Huntington Bancshares Inc., reports that auto finance continued to perform well in the second quarter.
Net charge-offs were down 16 basis points quarter-over-quarter to 0.29 percent.
The bank also reported improvement in the indirect auto portfolio compared to the prior quarter mostly due to seasonality.
KAR Auction Services Inc. announced a series of product offerings that integrate the company’s diverse capabilities with the TradeRev digital mobile marketplace.
KAR owns a 50 percent stake in TradeRev, a mobile app and desktop solution that facilitates real-time, live-bidding dealer-to-dealer vehicle auctions.
This first wave of integrated product and service offerings includes free and/or heavily discounted transportation services, special floor plan financing credits and offerings, and full integration of TradeRev’s mobile auction app with ADESA’s physical, digital and online auction marketplaces.
As part of this initiative, KAR’s CarsArrive Network business unit now offers TradeRev dealers free transport for any vehicle shipped from the state of New York, and flat $150
transportation fee for shipments from all other states. These prices represent 50 percent to 80 percent dealer savings over typical wholesale transport options and will last through 2017.
KAR’s Automotive Finance Corp. (AFC) business unit is offering, subject to various
conditions, no floor plan fees on the first five vehicles purchased on the TradeRev platform and floored with AFC on the date of purchase. Concurrently, TradeRev is offering a $150 discounted buy fee for those five units to be credited to the dealer’s AFC account.
Additional financing promotions and specials are planned for both new and existing TradeRev and AFC customers and will be released throughout the remainder of the year.
TradeRev and KAR’s ADESA business unit have also partnered to launch the “360 Advantage Program” for dealers. Beginning at the dealership, a TradeRev inspection is completed in under 10 minutes and the vehicle is launched on TradeRev to participating dealers nationwide. The ADESA Logistics Team will transport any unsold cars to an ADESA location within 24 hours where vehicles receive a full condition report and are listed on ADESA DealerBlock.
Any unsold vehicles will then run at an ADESA physical auction.
Dealers in the U.S. and Canada will also see an increased presence of TradeRev at ADESA’s physical auction locations. TradeRev sales and support staff will be there to enroll new dealers, answer dealer questions, and provide tips on how to launch and participate in TradeRev auctions.
The Consumer Finance Protection Bureau created a rule banning mandatory arbitration agreements in contracts used by the entities it oversees, which includes auto creditors and buy-here, pay-here dealers.
The move opens up these firms to class-action lawsuits. The existing agreements specified that consumers must settle disputes via arbitration and were barred from joining class-action suits.
"These clauses allow companies to avoid accountability by blocking group lawsuits and forcing people to go it alone or give up,” said CFPB Director Richard Cordray. “Our new rule will stop companies from sidestepping the courts and ensure that people who are harmed together can take action together."
Supporters of the bill consider it a blow to big banks. Some point to the recent Wells Fargo credit card scandal as reason to ban arbitration.
“We fought for this rule because it provides a valuable check against corporate misconduct and are pleased that the CFPB has adopted it to protect the public interest,” said Massachusetts Attorney General Maura Healey.
However, the rule covers all firm overseen by the CFPB, regardless of size.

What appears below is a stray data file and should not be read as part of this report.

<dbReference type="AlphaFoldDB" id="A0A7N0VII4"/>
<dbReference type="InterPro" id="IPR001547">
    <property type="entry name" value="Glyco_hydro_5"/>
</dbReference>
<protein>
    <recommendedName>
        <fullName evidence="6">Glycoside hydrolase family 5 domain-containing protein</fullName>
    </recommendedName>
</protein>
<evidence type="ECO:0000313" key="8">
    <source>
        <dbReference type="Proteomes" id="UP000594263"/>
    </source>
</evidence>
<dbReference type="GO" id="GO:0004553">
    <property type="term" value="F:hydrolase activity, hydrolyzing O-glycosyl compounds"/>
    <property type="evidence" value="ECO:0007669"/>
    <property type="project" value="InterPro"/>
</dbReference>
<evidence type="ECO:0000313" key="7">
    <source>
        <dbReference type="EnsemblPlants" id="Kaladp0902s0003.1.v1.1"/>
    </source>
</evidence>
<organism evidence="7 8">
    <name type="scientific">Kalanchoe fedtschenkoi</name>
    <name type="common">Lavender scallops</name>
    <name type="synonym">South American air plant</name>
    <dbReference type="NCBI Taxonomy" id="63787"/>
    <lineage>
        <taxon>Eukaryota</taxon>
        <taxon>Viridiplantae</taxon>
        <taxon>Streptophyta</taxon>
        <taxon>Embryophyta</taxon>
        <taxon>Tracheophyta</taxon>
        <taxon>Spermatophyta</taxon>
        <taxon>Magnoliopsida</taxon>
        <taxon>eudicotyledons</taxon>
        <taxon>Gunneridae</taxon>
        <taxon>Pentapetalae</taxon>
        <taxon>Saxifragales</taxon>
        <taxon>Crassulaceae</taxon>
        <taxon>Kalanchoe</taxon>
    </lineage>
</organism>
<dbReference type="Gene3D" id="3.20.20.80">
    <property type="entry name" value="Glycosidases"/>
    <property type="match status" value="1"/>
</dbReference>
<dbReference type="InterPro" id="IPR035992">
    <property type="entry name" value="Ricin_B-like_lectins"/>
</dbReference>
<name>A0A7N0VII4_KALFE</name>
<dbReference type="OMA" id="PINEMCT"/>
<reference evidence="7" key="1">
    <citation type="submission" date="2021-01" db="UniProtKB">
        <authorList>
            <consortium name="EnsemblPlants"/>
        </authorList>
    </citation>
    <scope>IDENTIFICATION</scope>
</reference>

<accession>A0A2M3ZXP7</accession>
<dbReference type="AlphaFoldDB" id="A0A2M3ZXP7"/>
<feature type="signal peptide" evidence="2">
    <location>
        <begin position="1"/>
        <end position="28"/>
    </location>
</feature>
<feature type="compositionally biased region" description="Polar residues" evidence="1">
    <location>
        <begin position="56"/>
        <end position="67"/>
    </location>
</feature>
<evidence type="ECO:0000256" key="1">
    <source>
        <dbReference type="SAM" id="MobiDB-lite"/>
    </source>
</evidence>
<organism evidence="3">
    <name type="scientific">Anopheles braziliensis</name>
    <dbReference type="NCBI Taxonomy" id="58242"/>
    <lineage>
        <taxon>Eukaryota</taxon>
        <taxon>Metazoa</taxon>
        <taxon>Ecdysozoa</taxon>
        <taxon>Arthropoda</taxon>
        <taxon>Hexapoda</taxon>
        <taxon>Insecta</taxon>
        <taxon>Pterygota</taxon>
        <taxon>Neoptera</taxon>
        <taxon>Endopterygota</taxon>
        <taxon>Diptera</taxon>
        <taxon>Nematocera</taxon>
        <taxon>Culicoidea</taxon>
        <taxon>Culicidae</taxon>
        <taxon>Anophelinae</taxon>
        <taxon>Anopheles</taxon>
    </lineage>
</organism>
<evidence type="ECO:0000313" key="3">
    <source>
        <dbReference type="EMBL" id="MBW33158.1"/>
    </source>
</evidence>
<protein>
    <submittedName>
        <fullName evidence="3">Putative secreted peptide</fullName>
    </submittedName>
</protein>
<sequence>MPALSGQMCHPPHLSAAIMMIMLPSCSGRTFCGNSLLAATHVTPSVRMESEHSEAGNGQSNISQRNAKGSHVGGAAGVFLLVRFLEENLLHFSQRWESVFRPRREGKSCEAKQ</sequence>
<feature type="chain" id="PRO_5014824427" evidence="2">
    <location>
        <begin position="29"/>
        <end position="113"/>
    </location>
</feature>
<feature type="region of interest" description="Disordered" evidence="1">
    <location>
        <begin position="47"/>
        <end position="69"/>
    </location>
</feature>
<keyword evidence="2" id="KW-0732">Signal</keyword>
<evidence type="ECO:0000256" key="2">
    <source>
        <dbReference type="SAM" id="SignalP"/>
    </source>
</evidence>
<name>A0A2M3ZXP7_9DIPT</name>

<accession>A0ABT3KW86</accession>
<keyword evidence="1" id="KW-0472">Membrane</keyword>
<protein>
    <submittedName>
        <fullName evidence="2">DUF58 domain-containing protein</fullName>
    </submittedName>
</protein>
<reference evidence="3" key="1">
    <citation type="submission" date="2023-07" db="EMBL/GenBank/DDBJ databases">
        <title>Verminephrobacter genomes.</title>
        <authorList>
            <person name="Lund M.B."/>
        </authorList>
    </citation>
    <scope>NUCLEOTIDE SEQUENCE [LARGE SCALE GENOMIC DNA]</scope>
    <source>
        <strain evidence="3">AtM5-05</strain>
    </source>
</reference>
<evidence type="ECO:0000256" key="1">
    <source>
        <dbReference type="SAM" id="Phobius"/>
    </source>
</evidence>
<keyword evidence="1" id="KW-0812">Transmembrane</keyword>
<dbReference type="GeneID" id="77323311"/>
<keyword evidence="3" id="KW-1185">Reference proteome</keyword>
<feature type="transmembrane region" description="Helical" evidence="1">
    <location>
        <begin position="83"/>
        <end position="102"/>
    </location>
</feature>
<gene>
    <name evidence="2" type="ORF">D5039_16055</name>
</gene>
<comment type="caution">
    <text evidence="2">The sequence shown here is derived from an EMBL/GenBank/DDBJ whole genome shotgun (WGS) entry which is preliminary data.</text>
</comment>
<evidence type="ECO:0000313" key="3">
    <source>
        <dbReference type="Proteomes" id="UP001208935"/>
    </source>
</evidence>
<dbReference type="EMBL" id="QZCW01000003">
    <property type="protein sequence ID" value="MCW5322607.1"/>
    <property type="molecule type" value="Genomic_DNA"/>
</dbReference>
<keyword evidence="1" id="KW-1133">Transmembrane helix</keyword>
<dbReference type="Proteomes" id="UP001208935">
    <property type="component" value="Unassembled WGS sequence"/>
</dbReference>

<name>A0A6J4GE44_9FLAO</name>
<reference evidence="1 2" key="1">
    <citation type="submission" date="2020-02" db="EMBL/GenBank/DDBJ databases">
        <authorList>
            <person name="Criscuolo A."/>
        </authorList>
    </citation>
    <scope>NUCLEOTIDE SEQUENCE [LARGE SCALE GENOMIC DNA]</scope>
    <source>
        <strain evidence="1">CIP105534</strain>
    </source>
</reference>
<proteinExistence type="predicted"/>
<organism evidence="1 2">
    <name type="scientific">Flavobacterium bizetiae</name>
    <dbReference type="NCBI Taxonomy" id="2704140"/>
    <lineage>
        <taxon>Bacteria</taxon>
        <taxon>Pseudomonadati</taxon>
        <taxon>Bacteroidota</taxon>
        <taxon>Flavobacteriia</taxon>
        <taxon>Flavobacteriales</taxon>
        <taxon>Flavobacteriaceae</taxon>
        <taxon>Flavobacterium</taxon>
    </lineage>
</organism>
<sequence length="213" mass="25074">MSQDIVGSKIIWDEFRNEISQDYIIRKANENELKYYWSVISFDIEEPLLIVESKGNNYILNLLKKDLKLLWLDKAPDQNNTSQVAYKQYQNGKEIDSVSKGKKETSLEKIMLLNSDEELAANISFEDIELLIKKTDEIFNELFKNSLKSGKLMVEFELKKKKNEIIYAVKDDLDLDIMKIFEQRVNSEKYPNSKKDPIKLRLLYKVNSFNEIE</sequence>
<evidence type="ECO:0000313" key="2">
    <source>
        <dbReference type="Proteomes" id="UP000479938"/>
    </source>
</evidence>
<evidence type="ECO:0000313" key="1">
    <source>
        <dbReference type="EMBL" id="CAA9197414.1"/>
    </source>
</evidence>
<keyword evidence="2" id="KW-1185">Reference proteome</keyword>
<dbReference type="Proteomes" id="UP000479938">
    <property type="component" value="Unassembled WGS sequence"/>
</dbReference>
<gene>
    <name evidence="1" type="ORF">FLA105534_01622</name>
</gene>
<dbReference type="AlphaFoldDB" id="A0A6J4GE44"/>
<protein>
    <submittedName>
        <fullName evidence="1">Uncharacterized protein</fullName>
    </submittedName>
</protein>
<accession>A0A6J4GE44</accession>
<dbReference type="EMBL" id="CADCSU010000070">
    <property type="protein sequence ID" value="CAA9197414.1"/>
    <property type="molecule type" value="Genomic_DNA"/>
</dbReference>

"This rule will force small businesses to bear additional costs in defending class-action litigation, particularly meritless suits," said Steve Jordan, CEO of the National Independent Automobile Dealers Association. "Those costs will ultimately be borne by consumers, and in the case of those who are credit-challenged, it could prove to be too much."
Industry insiders have been waiting for this rule since Congress passed the Dodd-Frank Act that created the CFPB. The Act specifically called for a study into the impact of arbitration on consumers.
The CFPB released the findings of that study in 2015 and a rule has been expected ever since.
But many thought that might change with the election of Donald Trump and an anti-regulatory climate in Washington.
The Republicans in Congress can still squelch the rule before it takes effect in three months by invoking its Congressional Review Act authority.
This would kill the rule and bar the CFPB from creating a replacement.
Attorney Michael Benoit said dealers should start contacting their Senators and Congressmen to push for the CRA.
Benoit said affected parties could also take the CFPB to court, arguing that it lacks the authority to interfere in private contractual agreements.
Until the matter is settled one way or another, Benoit recommends continuing with business as usual.
“It’s a little early for dealers and finance companies to take any action other than exploratory actions into what they might do,” he said.
BB&T announced that its Dealer Financial Services division saw net income of $38 million for the second quarter.
That is an increase of $9 million compared to the prior quarter. Results were primarily driven by a $14 million decrease in the allocated provision for credit losses, which was largely the result of seasonally lower net charge-offs in the Regional Acceptance loan portfolio.
Dealer Financial Services average loans held for investment decreased $115 million, or 2.9 percent annualized, primarily due to the strategy to optimize the auto portfolio.
Automotive Assurance Group, a Florida based full service F&I agency, is now part of the AmTrust Financial Services, Inc. group of companies.
Automotive Assurance Group has been representing Warranty Solutions, an AmTrust company, for over 14 years and has achieved top producing agent status as well as top agency in various categories over the years. Automotive Assurance Group is able to offer its dealer clients the resources of AmTrust programs, in addition to their select group of other industry top-level providers and portfolio of products.
LAS VEGAS –Changes in the market – from vehicle supply to increased competition to credit availability – offer independent dealers both challenges and opportunities.
Tom Kontos, chief economist for KAR Auction Services, partnered with Joe Keadle, CEO for Automotive Finance Corp., to present an analysis of the market at the recent National Independent Automobile dealers Association conference.